This account is held in the General Revenue Fund and consists of:
The Broadband Development Account only can be used for administering the broadband development financial incentive program, creating or updating Texas’ broadband map, creating or updating the state broadband plan, and engaging in outreach or educational programs related to broadband.
The Comptroller’s office anticipates a five-year General Revenue cost of $3.8 million; the Texas Legislature initially appropriated $5 million to administer the Broadband Development Office. This budget includes five full-time employees to staff the office.
This program, established by HB 1505 (PDF), will:
Under the American Rescue Plan Act of 2021, the Coronavirus State and Local Fiscal Recovery funds provide emergency funding for states and eligible local governments across the nation. Texas received $15.8 billion from the State Fiscal Recovery Fund, and local governments in Texas received $10.5 billion from the Local Fiscal Recovery Fund. These funds are administered by the U.S. Treasury and can be used to make necessary investments in broadband infrastructure.
The state Legislature did not appropriate any funding from the Coronavirus State Fiscal Recovery Fund for broadband purposes. Texas residents should contact their local governments to learn how local funding is supporting broadband expansion.
Under the American Rescue Plan Act of 2021, the Coronavirus Capital Projects Fund (CPF) provides $10 billion to eligible governments to carry out critical capital projects that directly enable work, education, and health monitoring, including remote options, in response to the public health emergency. Texas has been allocated $500.4 million. This fund is administered by the U.S. Treasury, and eligible uses include broadband infrastructure projects and digital connectivity technology projects.
The state Legislature appropriated all the funding from the CPF for broadband purposes. The Broadband Development Office (BDO) plans to stand up a competitive grant process to support local broadband projects around the state.
On Nov. 5, 2021, Congress passed a $1.2 trillion bipartisan infrastructure bill known as the Infrastructure Investment and Jobs Act (IIJA). Aside from investing in roads, bridges and other infrastructure assets, the bill seeks to extend broadband internet access to rural areas, low-income families and tribal communities. Initiatives in the broadband component of the IIJA total $65 billion, and they include:
The BDO is monitoring the progress of this bill and communicating with the federal government on drawing down these funds to best serve Texas communities.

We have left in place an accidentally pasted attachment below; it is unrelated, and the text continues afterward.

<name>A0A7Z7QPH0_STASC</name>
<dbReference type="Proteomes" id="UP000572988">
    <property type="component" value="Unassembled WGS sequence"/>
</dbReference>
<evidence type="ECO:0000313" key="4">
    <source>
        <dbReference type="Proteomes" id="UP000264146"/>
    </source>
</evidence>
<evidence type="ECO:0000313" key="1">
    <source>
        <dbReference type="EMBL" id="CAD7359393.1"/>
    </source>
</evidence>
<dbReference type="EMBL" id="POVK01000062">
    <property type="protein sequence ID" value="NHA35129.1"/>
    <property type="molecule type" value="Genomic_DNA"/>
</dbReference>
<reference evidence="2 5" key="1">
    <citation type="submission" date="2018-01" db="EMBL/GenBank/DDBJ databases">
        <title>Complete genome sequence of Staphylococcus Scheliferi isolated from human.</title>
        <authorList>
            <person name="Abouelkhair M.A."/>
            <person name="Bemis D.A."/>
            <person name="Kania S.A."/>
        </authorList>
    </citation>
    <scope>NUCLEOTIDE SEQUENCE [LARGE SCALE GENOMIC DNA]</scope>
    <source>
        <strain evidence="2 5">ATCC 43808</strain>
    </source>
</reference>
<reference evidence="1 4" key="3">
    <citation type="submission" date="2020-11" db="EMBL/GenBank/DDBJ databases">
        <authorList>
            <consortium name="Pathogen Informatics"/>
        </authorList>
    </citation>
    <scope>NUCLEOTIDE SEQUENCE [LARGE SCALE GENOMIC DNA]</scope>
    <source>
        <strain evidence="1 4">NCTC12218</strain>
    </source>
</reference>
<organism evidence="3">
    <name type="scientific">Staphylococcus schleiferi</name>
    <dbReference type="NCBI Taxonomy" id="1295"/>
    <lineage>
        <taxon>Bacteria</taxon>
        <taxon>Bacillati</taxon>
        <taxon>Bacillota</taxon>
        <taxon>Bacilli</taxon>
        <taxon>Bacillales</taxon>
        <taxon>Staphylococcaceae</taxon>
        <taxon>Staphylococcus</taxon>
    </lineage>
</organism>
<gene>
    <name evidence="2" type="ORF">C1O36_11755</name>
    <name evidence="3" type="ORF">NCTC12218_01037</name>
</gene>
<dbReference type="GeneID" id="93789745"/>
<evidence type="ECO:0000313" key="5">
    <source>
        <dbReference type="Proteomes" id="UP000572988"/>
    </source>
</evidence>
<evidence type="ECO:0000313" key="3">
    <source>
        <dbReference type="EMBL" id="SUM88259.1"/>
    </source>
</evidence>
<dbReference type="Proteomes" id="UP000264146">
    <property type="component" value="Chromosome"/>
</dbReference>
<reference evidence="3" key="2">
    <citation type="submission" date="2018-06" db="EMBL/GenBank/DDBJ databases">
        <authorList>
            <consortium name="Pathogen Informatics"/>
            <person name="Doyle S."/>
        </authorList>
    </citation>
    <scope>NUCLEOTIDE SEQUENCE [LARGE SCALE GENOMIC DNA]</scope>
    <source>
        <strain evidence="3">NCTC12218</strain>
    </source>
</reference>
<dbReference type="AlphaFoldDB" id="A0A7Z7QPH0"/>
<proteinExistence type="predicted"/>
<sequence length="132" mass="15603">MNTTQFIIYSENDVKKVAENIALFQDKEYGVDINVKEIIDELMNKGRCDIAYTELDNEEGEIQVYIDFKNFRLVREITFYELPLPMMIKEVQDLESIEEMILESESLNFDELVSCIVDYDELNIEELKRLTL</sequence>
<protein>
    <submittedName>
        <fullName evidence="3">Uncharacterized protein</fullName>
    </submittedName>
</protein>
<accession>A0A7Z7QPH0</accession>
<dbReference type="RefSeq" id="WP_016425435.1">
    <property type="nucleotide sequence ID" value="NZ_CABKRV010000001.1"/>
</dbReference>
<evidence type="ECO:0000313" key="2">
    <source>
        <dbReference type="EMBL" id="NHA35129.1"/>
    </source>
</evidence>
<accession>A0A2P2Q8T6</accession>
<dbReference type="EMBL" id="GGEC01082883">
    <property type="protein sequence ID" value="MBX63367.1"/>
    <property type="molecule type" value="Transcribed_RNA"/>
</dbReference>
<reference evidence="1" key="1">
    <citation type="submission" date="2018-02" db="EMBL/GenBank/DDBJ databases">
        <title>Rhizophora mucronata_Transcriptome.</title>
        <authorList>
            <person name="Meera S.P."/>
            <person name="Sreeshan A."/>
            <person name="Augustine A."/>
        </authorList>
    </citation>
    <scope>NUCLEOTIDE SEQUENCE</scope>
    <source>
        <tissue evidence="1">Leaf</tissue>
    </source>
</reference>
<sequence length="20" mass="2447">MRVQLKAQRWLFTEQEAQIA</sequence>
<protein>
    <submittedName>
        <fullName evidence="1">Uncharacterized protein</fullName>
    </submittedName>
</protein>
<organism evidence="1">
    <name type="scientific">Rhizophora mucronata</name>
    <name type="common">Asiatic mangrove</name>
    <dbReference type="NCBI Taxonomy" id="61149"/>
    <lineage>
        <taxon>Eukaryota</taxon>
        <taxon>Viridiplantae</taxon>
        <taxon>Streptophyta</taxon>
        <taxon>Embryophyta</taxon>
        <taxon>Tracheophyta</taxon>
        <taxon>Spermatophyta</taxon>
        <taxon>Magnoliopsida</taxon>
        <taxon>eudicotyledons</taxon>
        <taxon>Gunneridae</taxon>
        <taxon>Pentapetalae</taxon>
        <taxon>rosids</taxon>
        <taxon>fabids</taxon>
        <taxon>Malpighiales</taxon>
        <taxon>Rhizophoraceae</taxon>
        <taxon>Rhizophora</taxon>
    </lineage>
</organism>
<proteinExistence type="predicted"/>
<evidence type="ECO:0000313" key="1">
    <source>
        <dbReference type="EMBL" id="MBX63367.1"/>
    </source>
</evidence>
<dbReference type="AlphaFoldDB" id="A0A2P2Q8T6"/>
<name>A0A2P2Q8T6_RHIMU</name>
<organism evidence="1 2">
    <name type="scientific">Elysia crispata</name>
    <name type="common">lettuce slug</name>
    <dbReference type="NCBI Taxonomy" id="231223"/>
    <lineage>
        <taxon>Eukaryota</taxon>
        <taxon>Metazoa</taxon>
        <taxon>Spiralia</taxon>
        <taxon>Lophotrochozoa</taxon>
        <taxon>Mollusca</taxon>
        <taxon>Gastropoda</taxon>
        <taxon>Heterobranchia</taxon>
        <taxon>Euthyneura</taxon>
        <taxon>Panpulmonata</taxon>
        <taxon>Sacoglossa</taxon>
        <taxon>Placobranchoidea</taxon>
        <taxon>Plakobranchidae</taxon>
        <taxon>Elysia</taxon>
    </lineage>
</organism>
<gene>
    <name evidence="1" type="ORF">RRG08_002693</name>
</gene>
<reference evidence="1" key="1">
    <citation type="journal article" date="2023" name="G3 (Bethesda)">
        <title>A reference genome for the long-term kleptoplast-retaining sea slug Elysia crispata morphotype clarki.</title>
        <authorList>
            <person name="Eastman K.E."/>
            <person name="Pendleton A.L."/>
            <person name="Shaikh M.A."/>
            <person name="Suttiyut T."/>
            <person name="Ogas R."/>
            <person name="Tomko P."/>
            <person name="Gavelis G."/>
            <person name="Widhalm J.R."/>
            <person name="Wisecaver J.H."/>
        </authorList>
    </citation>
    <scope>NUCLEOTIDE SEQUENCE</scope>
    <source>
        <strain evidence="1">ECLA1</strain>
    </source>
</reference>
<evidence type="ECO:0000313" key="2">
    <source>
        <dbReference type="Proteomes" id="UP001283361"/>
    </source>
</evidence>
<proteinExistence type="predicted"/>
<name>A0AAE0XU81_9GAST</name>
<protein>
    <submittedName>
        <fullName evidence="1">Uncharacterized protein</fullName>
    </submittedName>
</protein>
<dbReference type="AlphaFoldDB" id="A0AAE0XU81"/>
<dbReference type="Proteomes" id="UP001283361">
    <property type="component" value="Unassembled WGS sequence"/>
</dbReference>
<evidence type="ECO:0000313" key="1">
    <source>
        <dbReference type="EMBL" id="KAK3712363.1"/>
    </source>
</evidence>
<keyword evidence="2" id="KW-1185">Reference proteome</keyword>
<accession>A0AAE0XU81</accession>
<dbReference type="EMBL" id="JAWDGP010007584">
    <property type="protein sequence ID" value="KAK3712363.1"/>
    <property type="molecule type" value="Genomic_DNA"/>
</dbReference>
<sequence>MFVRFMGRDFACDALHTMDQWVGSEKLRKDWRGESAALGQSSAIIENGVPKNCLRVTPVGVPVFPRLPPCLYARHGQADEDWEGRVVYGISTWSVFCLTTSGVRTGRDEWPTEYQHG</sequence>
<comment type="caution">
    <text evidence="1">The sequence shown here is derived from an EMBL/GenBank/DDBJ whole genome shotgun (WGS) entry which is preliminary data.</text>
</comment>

In the 2017 farm bill, Congress created a grant program called ReConnect. The program awarded $200 million in loans and $200 million in a combination of grants and loans in 2019. Congress reauthorized an additional $600 million to be awarded in 2020. The IIJA provides an additional $2 billion to this program. These grants are administered and awarded by the U.S. Department of Agriculture (USDA).
In March 2017, Congress passed a one-time $600 million grant/loan program to build rural broadband. Administered by the USDA, the project was labeled the e-Connectivity Pilot. Congress has added money to this program each year.
Administered by the FCC, this grant was funded by the Universal Service Fund, a mechanism by which interstate long-distance carriers were assessed to subsidize telephone service to low-income households and high-cost areas. The first phase was conducted in the form of a reverse auction that concluded in late 2020. That grant was supposed to award $16 billion in grants but ended up awarding a little over $9 billion. The remaining $7 billion, and another $4 billion, will be auctioned at some later date.
In 2011, the FCC created the Connect America Fund (CAF) to fulfill the statutory mandate that all U.S. residents have access to communications service that is reasonably comparable to what is available in urban areas. The FCC offered funding to the largest telecom companies for a six-year period (2015-2020) to extend 10/1 Mbps broadband to a specified number of locations and then subsequently held the CAF Phase II auction, open to competitive providers, in 2018 for those areas declined by the largest carriers.
CAF also provides support to another group of incumbent local telephone companies, which are smaller cooperatives and independent companies. These companies are subject to varying service obligations for fixed broadband: 10/1 Mbps and/or 25/3 Mbps to a specified number of residential and small-business locations.
In the Consolidated Appropriations Act of 2021, Congress appropriated $3.2 billion to the FCC to help low-income households pay for broadband service and connected internet devices. The Emergency Broadband Benefit (EBB) Program will provide a discount of up to $50 per month for broadband services for eligible consumers. Consumers who live on qualifying tribal lands can receive enhanced support of up to $75 per month toward broadband services. The IIJA replaces the EBB with the Affordable Connectivity Program and adds more than $14 billion to the program.